Watson unlikely to bowl during first Ashes Test, says Craig McDermott

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“We will wait until the day before the game to see where he is with his bowling”

Australia fast bowling coach Craig McDermott has revealed that all-rounder Shane Watson is unlikely to bowl during the first Ashes Test in Brisbane since he is still recovering from a low-grade hamstring strain he suffered during the seventh and final ODI against India.

McDermott added that there was no need to rush Watson back into bowling as Mitchell Johnson, Ryan Harris and Peter Siddle have all been excelling in the nets as of late.

“We will wait until the day before the game to see where he is with his bowling,” McDermott said. “But he hasn’t bowled so far. To rip him straight into a Test match would be pretty difficult at this stage.”

McDermott also took the opportunity to praise Johnson, stating that he was been impressed with the left-arm fast bowler’s fiery pace, control and late swing.

“He’s in a really good space mentally, very confident about what he’s doing and that’s a great place for him to be at the moment,” McDermott said. “The last two days he’s bowled really well and really fast, so that’s one great thing.

“We’ve got a great bowling attack – Ryan Harris is figures-wise the best bowler in Australia of all time almost, Sidds is in the top five in the world and you don’t get there by not bowling well, and Mitchell’s now back to his best, bowling fast and swinging the ball. That puts us in good stead for Thursday.”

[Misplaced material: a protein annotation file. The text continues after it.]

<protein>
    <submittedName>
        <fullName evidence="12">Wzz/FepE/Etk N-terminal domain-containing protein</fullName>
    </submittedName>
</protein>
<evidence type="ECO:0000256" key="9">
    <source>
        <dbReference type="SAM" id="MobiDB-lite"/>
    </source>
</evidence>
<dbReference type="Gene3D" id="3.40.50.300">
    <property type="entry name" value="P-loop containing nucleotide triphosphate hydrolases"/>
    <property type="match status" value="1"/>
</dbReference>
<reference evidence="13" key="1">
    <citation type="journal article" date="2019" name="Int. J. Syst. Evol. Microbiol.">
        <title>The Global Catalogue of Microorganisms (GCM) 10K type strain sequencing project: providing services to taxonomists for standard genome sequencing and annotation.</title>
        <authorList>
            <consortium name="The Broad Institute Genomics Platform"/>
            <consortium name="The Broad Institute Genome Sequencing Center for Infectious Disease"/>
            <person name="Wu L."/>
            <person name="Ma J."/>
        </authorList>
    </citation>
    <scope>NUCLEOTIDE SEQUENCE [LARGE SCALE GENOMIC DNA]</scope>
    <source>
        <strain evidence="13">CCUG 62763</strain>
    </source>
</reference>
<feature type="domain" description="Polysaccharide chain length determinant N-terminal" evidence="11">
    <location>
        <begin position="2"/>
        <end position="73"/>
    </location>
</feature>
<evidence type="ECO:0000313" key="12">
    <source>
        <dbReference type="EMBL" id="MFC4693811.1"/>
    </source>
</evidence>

Upon returning as Australia’s fast bowling coach, McDermott revealed that he went to meet with Johnson in Perth.

While there, McDermott was delighted to see Johnson bowling with more passion and in unison with the other bowlers instead of trying to be a hero by putting the entire workload on his shoulders.

“I didn’t really go there to work with him, it was more to have a chat with him and watch him bowl in a game and see how everything was going for him,” McDermott said. “I think Mitchell can be bowled in both ways, whether it be impact bowling and that depends on the game situation and who’s batting at the time, but I think he can be used in both ways.

“Certainly his control has been very good the past two days, and with the new ball if we can get him swinging that new ball, which he’s shown he can do at training, 150km/h inswingers are pretty tough to keep out, and if he only swings the odd one even better, because then the batsman doesn’t know which one he has to play at.”

Australia have also been given an encouraging sign for the future as both Jackson Bird and James Pattinson returned to bowling in the nets after sustaining back injuries.

However, McDermott noted that it is highly unlikely both bowlers will feature in the upcoming Ashes series as they still have a long way to go before they are 100 per cent fit.

“Jackson’s progressing but he’s still been working on some technical things that I’m not 100% happy with at the moment,” McDermott said. “So we just want to keep working on those over the coming weeks and certainly don’t want to rush him in any shape or form from that point of view.

“Patto’s rehab work and the couple of changes that we’ve made to his technique have come along nicely, he’s only off about six steps or so at the moment, so he’s got a fair way to go. I’m in no rush for him to be back, he’s in his early 20s and can be a 10-year bowler for Australia or more, so I’m not keen to rush him until we’ve got it exactly right … otherwise I haven’t done my job.”

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